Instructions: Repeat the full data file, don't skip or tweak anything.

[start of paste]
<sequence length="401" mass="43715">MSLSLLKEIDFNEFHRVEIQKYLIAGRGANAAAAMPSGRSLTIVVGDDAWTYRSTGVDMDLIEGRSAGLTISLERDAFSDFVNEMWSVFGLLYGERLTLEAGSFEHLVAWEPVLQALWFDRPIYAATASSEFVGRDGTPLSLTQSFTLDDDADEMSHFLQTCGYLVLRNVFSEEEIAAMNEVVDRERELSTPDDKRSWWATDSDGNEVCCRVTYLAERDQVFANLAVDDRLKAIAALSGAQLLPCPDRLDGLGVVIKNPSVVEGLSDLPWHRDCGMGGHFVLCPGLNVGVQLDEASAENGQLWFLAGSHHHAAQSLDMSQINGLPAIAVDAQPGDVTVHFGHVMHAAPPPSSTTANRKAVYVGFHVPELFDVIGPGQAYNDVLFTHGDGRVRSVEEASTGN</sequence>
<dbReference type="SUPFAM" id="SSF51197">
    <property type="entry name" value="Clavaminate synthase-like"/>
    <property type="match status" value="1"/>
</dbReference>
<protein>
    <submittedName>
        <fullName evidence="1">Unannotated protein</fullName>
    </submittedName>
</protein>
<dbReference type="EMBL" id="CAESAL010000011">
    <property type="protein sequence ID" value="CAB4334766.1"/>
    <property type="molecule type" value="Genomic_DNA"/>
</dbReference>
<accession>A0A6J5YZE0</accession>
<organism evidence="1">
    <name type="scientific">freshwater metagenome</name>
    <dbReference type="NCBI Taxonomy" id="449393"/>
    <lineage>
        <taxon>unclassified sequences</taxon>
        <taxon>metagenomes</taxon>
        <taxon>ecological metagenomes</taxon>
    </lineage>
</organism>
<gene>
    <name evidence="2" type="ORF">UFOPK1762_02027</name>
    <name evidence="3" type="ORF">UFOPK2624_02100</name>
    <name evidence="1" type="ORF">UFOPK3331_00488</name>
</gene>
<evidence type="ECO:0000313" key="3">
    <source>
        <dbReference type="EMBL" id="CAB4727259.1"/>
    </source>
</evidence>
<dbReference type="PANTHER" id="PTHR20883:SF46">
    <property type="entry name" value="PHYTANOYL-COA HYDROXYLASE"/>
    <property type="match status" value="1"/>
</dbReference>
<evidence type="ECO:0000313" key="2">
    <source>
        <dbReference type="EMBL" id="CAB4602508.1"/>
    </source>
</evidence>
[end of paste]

<sequence length="401" mass="43715">MSLSLLKEIDFNEFHRVEIQKYLIAGRGANAAAAMPSGRSLTIVVGDDAWTYRSTGVDMDLIEGRSAGLTISLERDAFSDFVNEMWSVFGLLYGERLTLEAGSFEHLVAWEPVLQALWFDRPIYAATASSEFVGRDGTPLSLTQSFTLDDDADEMSHFLQTCGYLVLRNVFSEEEIAAMNEVVDRERELSTPDDKRSWWATDSDGNEVCCRVTYLAERDQVFANLAVDDRLKAIAALSGAQLLPCPDRLDGLGVVIKNPSVVEGLSDLPWHRDCGMGGHFVLCPGLNVGVQLDEASAENGQLWFLAGSHHHAAQSLDMSQINGLPAIAVDAQPGDVTVHFGHVMHAAPPPSSTTANRKAVYVGFHVPELFDVIGPGQAYNDVLFTHGDGRVRSVEEASTGN</sequence>
<dbReference type="SUPFAM" id="SSF51197">
    <property type="entry name" value="Clavaminate synthase-like"/>
    <property type="match status" value="1"/>
</dbReference>
<protein>
    <submittedName>
        <fullName evidence="1">Unannotated protein</fullName>
    </submittedName>
</protein>
<dbReference type="EMBL" id="CAESAL010000011">
    <property type="protein sequence ID" value="CAB4334766.1"/>
    <property type="molecule type" value="Genomic_DNA"/>
</dbReference>
<accession>A0A6J5YZE0</accession>
<organism evidence="1">
    <name type="scientific">freshwater metagenome</name>
    <dbReference type="NCBI Taxonomy" id="449393"/>
    <lineage>
        <taxon>unclassified sequences</taxon>
        <taxon>metagenomes</taxon>
        <taxon>ecological metagenomes</taxon>
    </lineage>
</organism>
<gene>
    <name evidence="2" type="ORF">UFOPK1762_02027</name>
    <name evidence="3" type="ORF">UFOPK2624_02100</name>
    <name evidence="1" type="ORF">UFOPK3331_00488</name>
</gene>
<evidence type="ECO:0000313" key="3">
    <source>
        <dbReference type="EMBL" id="CAB4727259.1"/>
    </source>
</evidence>
<dbReference type="PANTHER" id="PTHR20883:SF46">
    <property type="entry name" value="PHYTANOYL-COA HYDROXYLASE"/>
    <property type="match status" value="1"/>
</dbReference>
<evidence type="ECO:0000313" key="2">
    <source>
        <dbReference type="EMBL" id="CAB4602508.1"/>
    </source>
</evidence>